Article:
Last week I took part in my first structured writing retreat, which was sponsored by my Department and facilitated by wonderful colleagues. Although I was initially unsure about some aspects of the approach – in particular having to name specific goals before each writing session and writing for set periods of time in a room with eleven other people – it ended up being a wonderful experience. The weather and setting were beautiful, and it was incredibly nice to have time dedicated to discussing the writing process, given the fact that most of my interactions with departmental colleagues tend to focus around teaching or administration.
The three days reminded me of the occasions when I have felt most like a writer – like someone who prioritizes writing, schedules a day around it, and feels regularly energized by it. While writers have very different patterns of productivity (and sleep), I seem to find the most focus when I write first thing in the morning, before checking my email. It was the unexpected discovery of this routine (after having long thought of myself as a night owl) during the last months of my PhD that gave me renewed energy and to this day makes me miss the attic room where that writing took place. Rediscovering the pleasure of this routine has been lovely, and I look forward to using it to ground me as the chaos of term time begins.
On the topic of writing, I thought I would post a few other resources that I’ve come across and plan to use in my teaching. While we didn’t speak about teaching writing at all during the retreat, thinking about the writing challenges that still exist for my colleagues and I reinforces my interest in discussing writing with students. One thing I came across is a nice post by Rachael Cayley about how to use reverse outlines to edit a piece of writing. In addition, Maria Popova’s Brain Pickings often provides me with interesting ideas to muse over, and part of David Foster Wallace’s discussions of writing struck me as potentially helpful for students:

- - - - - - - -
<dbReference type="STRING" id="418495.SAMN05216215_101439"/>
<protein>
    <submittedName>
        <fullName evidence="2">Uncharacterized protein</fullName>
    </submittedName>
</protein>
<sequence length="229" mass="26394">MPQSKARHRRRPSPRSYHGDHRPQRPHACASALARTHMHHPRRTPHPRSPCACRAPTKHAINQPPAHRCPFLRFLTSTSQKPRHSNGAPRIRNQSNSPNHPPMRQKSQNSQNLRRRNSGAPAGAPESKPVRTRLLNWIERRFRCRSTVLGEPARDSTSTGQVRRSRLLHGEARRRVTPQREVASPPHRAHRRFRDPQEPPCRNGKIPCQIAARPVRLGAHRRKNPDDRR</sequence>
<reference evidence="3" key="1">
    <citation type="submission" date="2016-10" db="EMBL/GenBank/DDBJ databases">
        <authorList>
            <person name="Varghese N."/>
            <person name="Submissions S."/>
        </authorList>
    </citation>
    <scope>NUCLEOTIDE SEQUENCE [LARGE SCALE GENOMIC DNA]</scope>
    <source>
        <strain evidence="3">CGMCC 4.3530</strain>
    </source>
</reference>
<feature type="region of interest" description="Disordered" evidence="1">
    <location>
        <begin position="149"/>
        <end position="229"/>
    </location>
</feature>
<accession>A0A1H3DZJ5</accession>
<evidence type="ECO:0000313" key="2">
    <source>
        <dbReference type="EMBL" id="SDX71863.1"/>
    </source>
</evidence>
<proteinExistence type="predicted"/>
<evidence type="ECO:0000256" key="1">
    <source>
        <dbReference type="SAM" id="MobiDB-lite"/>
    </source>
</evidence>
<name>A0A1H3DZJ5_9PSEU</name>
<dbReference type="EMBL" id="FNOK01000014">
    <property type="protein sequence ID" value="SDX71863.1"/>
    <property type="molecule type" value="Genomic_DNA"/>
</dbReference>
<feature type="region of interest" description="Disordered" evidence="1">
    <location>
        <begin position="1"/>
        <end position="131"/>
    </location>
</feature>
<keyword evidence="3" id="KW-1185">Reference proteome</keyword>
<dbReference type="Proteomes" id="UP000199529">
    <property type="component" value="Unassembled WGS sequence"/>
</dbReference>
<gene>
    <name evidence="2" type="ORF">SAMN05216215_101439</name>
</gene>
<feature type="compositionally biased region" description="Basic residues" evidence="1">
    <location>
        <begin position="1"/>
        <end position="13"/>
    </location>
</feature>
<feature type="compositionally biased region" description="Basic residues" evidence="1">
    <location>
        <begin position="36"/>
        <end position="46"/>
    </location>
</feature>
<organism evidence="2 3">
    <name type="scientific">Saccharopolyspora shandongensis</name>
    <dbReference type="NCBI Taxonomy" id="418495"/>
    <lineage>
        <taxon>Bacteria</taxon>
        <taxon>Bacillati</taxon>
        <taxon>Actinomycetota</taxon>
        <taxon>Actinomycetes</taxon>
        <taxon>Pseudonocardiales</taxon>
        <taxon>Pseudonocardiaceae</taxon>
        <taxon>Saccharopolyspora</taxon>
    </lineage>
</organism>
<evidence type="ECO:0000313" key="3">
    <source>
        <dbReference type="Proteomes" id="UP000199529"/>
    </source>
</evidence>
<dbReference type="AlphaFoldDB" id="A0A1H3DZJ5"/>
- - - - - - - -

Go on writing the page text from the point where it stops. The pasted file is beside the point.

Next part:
In my experience with students—talented students of writing — the most important thing for them to remember is that someone who is not them and cannot read their mind is going to have to read this. In order to write effectively, you don’t pretend it’s a letter to some individual you know, but you never forget that what you’re engaged in is a communication to another human being. The bromide associated with this is that the reader cannot read your mind. The reader cannot read your mind. That would be the biggest one.
– David Foster Wallace
And to finish, another thought from David Foster Wallace that is useful for writers at any stage of their careers:
Good writing isn’t a science. It’s an art, and the horizon is infinite. You can always get better.